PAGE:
Green Team Twente can't wait to race again

| Stan Waning

After almost two full years without a real race, Green Team Twente is eagerly looking forward to the summer. Then the students hope to finally step on the gas pedal of their race car, in both the Netherlands and France. Team manager Christina Keysers is hopeful for the green light.

Two years ago, Green Team Twente radically changed course. After years of riding as efficiently as possible in the Shell Eco Marathon, the team was looking for a new challenge. That became the Formula Student competition. Driving efficiently for as long as possible was exchanged for speed, acceleration and agility. The team also built a completely new car.

A larger team

The 2022/2023 team kicked off last academic year with a new car, but it didn't come to racing then. If it's up to Christina Keysers, the current team manager, that will change next summer. Then there are two race dates circled in red in the calendar. 'We started in September with the current team of 31 members. A bigger team than in previous years, because we need extra strength and knowledge. The new course brings new challenges and we can use everyone to help with that,' says Keysers.

The Formula Student competition – extremely popular, especially in Germany – requires teams to build a new car every year. That is exactly what Green Team Twente is doing this period. The largest parts have been ordered, the new chassis arrived this week and that brings the students to the testing and building phase. 'Soon we will put everything in the car and that is always exciting. Our hydrogen system works on the test table, but now it's up to us to do the same in the car. The car presentation will follow at the end of May', Keysers looks ahead.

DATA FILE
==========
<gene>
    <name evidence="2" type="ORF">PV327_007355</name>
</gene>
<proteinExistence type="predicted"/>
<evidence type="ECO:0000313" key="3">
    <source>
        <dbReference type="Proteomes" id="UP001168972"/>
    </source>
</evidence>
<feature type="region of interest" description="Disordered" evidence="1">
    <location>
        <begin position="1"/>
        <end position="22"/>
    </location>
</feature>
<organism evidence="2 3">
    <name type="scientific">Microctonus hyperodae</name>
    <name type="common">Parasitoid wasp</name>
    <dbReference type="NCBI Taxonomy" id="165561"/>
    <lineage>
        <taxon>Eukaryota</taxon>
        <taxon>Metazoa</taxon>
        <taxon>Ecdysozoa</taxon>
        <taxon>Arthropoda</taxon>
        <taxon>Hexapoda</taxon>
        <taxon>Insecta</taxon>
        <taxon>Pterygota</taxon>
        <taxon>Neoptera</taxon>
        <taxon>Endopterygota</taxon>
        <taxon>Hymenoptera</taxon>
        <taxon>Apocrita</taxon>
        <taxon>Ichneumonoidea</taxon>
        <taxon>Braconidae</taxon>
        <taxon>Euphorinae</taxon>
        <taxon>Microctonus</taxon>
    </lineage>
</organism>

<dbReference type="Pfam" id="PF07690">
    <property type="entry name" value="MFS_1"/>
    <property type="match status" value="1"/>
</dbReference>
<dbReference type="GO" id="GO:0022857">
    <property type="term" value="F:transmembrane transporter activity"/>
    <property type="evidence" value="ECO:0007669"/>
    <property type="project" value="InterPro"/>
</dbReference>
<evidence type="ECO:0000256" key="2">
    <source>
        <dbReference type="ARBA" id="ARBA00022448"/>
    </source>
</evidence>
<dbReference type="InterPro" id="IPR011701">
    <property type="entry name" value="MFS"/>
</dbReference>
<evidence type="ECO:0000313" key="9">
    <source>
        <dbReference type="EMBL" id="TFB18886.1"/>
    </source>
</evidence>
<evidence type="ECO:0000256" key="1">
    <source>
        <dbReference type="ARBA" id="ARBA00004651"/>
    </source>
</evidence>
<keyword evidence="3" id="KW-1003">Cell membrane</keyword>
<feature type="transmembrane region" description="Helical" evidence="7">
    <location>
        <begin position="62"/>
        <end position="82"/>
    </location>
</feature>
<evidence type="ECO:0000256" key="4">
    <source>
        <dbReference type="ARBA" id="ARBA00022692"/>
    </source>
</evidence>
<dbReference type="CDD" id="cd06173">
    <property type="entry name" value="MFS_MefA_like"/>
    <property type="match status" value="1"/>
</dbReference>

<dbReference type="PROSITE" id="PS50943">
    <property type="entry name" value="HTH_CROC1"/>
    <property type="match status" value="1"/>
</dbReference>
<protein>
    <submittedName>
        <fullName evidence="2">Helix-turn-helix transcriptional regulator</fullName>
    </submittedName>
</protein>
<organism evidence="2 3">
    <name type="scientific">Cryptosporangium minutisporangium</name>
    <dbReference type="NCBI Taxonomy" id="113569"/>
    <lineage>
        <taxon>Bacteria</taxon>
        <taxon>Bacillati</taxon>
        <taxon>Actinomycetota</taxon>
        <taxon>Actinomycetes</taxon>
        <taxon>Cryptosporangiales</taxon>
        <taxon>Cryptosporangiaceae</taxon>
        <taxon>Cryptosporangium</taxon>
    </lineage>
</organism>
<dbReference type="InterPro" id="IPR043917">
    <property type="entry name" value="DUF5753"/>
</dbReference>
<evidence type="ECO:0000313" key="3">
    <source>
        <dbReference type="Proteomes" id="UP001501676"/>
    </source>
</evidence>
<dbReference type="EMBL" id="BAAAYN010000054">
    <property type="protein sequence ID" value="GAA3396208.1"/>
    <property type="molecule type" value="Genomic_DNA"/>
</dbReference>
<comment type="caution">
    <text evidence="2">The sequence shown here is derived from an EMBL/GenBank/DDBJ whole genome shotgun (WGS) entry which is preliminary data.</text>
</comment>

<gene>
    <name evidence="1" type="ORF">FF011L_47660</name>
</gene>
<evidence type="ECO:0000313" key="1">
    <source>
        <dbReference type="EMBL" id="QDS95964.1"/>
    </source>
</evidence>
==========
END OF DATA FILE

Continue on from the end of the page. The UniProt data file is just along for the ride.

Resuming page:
The inspection

In the summer, after two years without a race, the team hopes to be back at the start. That is not yet entirely certain. Keysers explains how this is possible: 'We are the only car in the entire competition that runs on hydrogen. Because of this unique position, all the rules do not apply to us, so we cannot comply. Fortunately, the organisers of the races in the summer are thinking along with us, so we hope that we will pass the inspection.'

The fact that there had been no real competition element for the Green Team for a long time did not make for a duller period than usual, according to Keysers. 'On the contrary, by being the first racing team to opt for hydrogen, we hope to inspire other teams. In addition, we are present at many events to get our message across and compete at races on other criteria, such as presenting a good business plan and showing design choices. It's not just about being the fastest.'

For the team members, the focus in the short term is on making the car 'race-ready'. In the long term, the team wants to make gains in the hydroelectric field and move from hybrid to full hydrogen. The car also has to lose weight, because at about six hundred kilos, the vehicle is on the heavy side, to say the least. 'Because this is our first real hydrogen-powered race car, we are on the heavy side with all the parts. We want to get the car running first, then we're going to gain weight.'

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